Best Practices and Insights on Culture From the Sisense-Periscope Data Merger

Silvia Davi  |

In early May 2019, Sisense and Periscope Data merged to provide analytics builders with a business-critical product that enables teams to rapidly and easily transform complex data into highly interactive, actionable apps that can be embedded and delivered at scale across enterprises and small businesses. As businesses increasingly need end-to-end data tools across data silos and cloud environments, Sisense is proud to be one of the last independent, modern vendors in the space.

I spoke with Amir Orad, CEO and Board Member of Sisense, who will lead the combined entity post-merger.

What’s the number one key component to a successful merger?

Amir: There are actually two ingredients to a successful merger. Obviously the two organizations need to be strategically aligned on the business and product side but, just as importantly, you need to be culturally aligned, too. Lack of alignment is what usually destroys M&As. From a cultural perspective, you need to bring the two companies and two teams together, ensuring you have common, shared values, and highlighting those shared values and the ways that the joint company can help make everyone successful.

What needed to happen to ensure a seamless cultural fit going into the merger?

Amir: For us, it was really about gaining a deep understanding of the key values on both sides. We spent hundreds of hours together, first just the CEOs and later the executive teams, discussing who we are and our beliefs. That was the foundation to create a combined culture that is familiar, authentic, and which matters to our people. If the outcome of all that work had been that we were not aligned, we would have called everything off.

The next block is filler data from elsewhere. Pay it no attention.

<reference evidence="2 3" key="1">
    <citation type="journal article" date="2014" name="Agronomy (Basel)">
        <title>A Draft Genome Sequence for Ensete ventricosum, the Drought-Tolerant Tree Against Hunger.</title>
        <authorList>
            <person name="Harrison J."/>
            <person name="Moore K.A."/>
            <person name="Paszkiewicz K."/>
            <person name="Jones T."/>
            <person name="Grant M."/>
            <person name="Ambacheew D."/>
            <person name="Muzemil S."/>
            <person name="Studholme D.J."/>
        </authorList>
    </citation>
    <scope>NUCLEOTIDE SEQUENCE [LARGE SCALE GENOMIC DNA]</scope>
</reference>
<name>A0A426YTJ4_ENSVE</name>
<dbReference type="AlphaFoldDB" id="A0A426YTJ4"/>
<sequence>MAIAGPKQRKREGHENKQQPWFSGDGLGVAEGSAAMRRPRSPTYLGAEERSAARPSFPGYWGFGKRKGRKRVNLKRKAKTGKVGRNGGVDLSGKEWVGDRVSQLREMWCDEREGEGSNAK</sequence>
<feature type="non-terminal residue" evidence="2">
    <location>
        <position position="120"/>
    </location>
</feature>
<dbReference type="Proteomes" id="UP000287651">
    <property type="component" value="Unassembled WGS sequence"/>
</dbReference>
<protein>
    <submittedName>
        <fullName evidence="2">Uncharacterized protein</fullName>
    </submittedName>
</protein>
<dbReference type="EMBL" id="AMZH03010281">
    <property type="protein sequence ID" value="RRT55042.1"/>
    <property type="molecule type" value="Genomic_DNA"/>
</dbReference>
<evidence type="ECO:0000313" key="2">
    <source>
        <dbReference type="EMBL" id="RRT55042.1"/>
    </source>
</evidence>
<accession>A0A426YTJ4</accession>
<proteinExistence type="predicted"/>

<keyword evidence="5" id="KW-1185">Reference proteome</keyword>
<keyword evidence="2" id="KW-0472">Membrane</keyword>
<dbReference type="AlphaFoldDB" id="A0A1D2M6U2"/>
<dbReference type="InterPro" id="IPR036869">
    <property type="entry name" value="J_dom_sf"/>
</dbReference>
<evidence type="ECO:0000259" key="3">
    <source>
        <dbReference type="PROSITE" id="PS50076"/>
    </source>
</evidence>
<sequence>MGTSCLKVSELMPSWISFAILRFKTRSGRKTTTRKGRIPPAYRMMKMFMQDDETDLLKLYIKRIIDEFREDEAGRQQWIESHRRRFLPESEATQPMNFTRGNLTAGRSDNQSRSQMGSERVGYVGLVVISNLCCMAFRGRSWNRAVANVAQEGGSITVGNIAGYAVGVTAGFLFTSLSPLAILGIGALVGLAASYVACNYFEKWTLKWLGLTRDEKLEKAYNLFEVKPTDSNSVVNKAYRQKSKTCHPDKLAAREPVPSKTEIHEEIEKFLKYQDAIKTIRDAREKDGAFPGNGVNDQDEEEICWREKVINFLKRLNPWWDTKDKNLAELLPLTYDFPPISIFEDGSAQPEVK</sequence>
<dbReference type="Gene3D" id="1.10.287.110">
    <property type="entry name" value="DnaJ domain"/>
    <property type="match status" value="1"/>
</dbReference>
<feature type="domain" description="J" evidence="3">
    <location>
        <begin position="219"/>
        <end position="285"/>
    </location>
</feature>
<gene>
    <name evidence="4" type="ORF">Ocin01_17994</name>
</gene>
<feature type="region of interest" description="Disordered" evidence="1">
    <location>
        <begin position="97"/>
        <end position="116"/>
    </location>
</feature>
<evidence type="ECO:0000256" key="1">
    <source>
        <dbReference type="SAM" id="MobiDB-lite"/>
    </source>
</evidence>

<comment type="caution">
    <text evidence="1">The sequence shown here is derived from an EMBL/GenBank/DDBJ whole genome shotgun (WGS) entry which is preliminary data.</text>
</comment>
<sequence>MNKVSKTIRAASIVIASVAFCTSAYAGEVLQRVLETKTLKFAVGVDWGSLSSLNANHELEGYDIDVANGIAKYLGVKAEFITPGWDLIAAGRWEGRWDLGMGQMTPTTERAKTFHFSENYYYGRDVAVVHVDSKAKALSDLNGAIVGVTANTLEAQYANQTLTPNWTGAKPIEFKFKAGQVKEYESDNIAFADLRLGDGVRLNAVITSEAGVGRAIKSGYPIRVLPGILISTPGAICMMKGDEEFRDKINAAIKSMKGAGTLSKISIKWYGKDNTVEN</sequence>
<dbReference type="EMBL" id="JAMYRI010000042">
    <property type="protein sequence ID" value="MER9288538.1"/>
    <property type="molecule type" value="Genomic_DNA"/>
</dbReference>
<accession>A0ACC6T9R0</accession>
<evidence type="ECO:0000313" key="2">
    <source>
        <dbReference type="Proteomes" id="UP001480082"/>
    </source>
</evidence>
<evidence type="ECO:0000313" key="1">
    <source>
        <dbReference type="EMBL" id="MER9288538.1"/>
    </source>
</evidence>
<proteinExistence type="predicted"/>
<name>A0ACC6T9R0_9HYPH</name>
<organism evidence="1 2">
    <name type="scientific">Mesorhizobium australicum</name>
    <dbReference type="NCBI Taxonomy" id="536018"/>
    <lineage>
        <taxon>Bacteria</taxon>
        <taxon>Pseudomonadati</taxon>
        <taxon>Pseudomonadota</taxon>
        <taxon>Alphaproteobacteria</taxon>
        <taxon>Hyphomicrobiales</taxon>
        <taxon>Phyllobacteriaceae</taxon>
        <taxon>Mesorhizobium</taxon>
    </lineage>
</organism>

What were some best practices that you uncovered in the process of bringing the companies together?

Amir: First, establish a human connection from Day 1 — it’s extremely important to have people connect with their counterparts from the other company as soon as possible. This needs to happen face-to-face, especially early in the process. There’s no replacement for that human connection; it is NOT a spreadsheet exercise. Second, make use of joint communication platforms from Day 1. Before we combined Salesforce, we combined our Slack channels. Using a company-wide platform, like Slack, and integrating it immediately provides a common digital space for conversations and connections to occur and prevents anyone from feeling isolated or disconnected.

How do you ensure a future values or corporate culture fit?

Amir: It starts with senior leadership, right at the top. And it’s not what we say, but what we do. In our case, Harry and I were the first connections. We both understood the value of culture, so we started with deep discussions about what matters to both of us, even before we made the first investigations into a joint business opportunity. That’s why we call this a “culture-first” transaction — culture really did come first. These discussions were part of the broader circle involved in the due diligence, where both sides tried to understand what mattered to each side and how we could continue maintaining it after the merger.